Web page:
Universities base their education system around the lecture. Students are expected to learn by listening to a lecture and then to use that knowledge to solve problems or write papers. This traditional approach is used even for teaching newer subjects such as computer science and programming. In my experience, students would rarely learn much from computer science lectures, since the way to learn such topics is to practice it, not to listen to someone talk about it. To quote Aristotle:
For the things we have to learn before we can do them, we learn by doing them, e.g. men become builders by building and lyre-players by playing the lyre…
Instead of listening to lectures, students can learn subjects such as programming by going through online tutorials and writing their own programs. However, learning entirely on one’s own can be difficult, since one can get stuck or lose focus. It would be good if one has a way to stay on track and get help.
There’s a traditional Jewish approach to learning that is different from standard lectures – learning with a chavruta, or study partner. By learning with someone else, both people can maintain better focus and get help from each other. As Koheleth says:
Two are better than one; because they have a good reward for their labour. For if they fall, the one will lift up his fellow; but woe to him that is alone when he falleth, and hath not another to lift him up.
A pair learning alone may still run into difficulties, but they can join a group that provides the right environment, structure and support. Jews have traditionally learned in a Beth Midrash, where they benefit from being in an environment conducive to learning and can ask and answer each other’s Talmudic questions. Programming students can similarly learn among other programming students and ask and answer each other’s programming questions.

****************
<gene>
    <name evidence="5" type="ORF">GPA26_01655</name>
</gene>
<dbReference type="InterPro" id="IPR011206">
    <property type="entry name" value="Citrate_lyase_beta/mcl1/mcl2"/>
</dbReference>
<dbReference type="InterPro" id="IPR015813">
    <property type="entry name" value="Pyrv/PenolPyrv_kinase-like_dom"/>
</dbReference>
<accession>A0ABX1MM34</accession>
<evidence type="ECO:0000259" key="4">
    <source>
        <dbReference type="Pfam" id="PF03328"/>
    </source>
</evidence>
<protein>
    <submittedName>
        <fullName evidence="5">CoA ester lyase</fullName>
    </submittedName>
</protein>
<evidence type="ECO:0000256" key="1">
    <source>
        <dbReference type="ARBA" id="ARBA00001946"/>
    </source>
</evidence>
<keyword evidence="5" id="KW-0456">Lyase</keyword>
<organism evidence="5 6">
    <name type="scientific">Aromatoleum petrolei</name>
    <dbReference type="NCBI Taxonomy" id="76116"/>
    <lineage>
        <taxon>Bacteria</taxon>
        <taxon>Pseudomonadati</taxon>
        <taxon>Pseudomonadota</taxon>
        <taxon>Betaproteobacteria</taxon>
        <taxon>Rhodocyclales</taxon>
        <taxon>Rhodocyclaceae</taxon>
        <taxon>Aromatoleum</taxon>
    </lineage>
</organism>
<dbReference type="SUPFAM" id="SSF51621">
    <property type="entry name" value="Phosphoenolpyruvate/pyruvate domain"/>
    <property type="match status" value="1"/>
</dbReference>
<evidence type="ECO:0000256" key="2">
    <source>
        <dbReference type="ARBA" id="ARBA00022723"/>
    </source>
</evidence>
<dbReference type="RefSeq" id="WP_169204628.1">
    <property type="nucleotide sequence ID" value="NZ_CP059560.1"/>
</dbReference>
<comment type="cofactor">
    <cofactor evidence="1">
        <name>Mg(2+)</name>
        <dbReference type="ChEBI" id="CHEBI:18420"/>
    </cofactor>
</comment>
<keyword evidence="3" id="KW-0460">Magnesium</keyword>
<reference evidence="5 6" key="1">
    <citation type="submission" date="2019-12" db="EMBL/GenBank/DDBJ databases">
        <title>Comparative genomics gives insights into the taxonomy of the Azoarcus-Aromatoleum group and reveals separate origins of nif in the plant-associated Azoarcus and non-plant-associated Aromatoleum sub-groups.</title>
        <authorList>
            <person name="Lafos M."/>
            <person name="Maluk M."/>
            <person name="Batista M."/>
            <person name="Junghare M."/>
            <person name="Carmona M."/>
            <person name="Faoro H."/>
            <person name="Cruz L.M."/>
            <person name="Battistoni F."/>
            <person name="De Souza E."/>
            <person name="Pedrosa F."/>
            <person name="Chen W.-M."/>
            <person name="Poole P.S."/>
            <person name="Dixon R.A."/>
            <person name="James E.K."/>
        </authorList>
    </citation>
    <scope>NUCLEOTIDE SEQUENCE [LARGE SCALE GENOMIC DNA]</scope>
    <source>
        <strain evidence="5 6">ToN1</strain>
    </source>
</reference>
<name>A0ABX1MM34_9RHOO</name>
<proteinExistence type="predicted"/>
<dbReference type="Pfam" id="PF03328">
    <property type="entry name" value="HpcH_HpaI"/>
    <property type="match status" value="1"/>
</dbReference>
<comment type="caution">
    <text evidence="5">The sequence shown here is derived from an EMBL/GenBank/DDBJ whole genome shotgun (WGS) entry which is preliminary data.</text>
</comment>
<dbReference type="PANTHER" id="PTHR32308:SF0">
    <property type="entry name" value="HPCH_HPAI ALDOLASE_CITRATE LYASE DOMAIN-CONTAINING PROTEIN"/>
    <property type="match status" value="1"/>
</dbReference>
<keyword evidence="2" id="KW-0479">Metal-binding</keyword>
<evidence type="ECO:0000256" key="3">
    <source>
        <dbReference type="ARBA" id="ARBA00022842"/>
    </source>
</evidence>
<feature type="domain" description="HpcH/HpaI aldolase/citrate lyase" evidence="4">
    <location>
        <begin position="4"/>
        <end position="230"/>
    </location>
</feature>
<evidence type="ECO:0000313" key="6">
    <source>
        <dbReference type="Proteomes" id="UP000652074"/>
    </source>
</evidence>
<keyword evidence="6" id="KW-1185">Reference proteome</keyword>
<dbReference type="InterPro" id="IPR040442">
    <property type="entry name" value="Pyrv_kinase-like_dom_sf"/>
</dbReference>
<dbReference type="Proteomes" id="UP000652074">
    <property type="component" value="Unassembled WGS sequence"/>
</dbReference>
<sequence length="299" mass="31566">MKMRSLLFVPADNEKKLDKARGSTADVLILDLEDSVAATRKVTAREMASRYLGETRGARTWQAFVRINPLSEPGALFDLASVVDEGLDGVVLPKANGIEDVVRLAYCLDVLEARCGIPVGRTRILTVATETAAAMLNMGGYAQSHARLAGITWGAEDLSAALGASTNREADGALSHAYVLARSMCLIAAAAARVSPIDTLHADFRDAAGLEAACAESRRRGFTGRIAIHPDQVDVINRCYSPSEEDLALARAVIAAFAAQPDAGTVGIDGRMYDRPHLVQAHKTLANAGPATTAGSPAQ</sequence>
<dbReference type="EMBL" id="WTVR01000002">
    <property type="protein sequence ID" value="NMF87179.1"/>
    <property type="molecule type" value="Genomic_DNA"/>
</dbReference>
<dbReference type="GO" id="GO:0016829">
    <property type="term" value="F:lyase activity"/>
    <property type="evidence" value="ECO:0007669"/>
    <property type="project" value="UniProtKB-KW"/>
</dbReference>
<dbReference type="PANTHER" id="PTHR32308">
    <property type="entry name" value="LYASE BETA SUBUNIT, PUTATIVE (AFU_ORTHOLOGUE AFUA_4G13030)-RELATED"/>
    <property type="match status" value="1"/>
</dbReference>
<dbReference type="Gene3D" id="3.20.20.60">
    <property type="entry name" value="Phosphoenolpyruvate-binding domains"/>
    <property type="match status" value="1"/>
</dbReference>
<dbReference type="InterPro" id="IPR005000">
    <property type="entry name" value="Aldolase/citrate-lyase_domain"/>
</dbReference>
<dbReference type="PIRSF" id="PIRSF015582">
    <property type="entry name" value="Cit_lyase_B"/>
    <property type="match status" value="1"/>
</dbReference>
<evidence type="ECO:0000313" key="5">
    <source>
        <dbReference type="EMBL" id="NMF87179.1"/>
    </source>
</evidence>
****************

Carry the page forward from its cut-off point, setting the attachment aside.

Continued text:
Students could still attend or watch short lectures, but this would not be the focus of learning. Instead, students would learn on their own and the teacher’s main role would be to answer their questions and give them feedback. This would be similar to the way some students learned in the times of the Geonim. Colleges think that students learn primarily from lectures, but the environment and structure are the real key to learning, not the lecture.
In the last few years, many have adopted this study-group approach to teaching programming. Programming Bootcamps have opened in large cities to teach web development in 2-3 months. Students in these programs often learn more practical programming skills in these bootcamps than they would in three years in many colleges. Lectures play a very small role in these programs. Instead, they gather bright students together to code for most of the day, and provide them with structure and help. Students go through online tutorials and spend most of the time practicing coding. When they need help or feedback, they have other students or mentors to turn to. This approach has been very successful, and most students have been able to land full-time jobs after graduating from these programs.
Yeshivish students in America and Haredi students in Israel would appreciate this practical approach to learning skills. Instead of attending a college for 2-4 years and learning what can be arbitrary requirements, they could attend a “bootcamp” for 2-3 months and come out with more practical skills! This could be a great way for them to learn programming now and get a good job, without having to encounter religiously objectionable issues in college. In the future, this approach to learning could be offered for to many other high-demand areas besides web development, such as Java programming, statistics and marketing.
Interested in learning Web Development? Check out my Kickstarter Project!
Note: Parts of this article are based on a previous post of mine on Programming Bootcamps.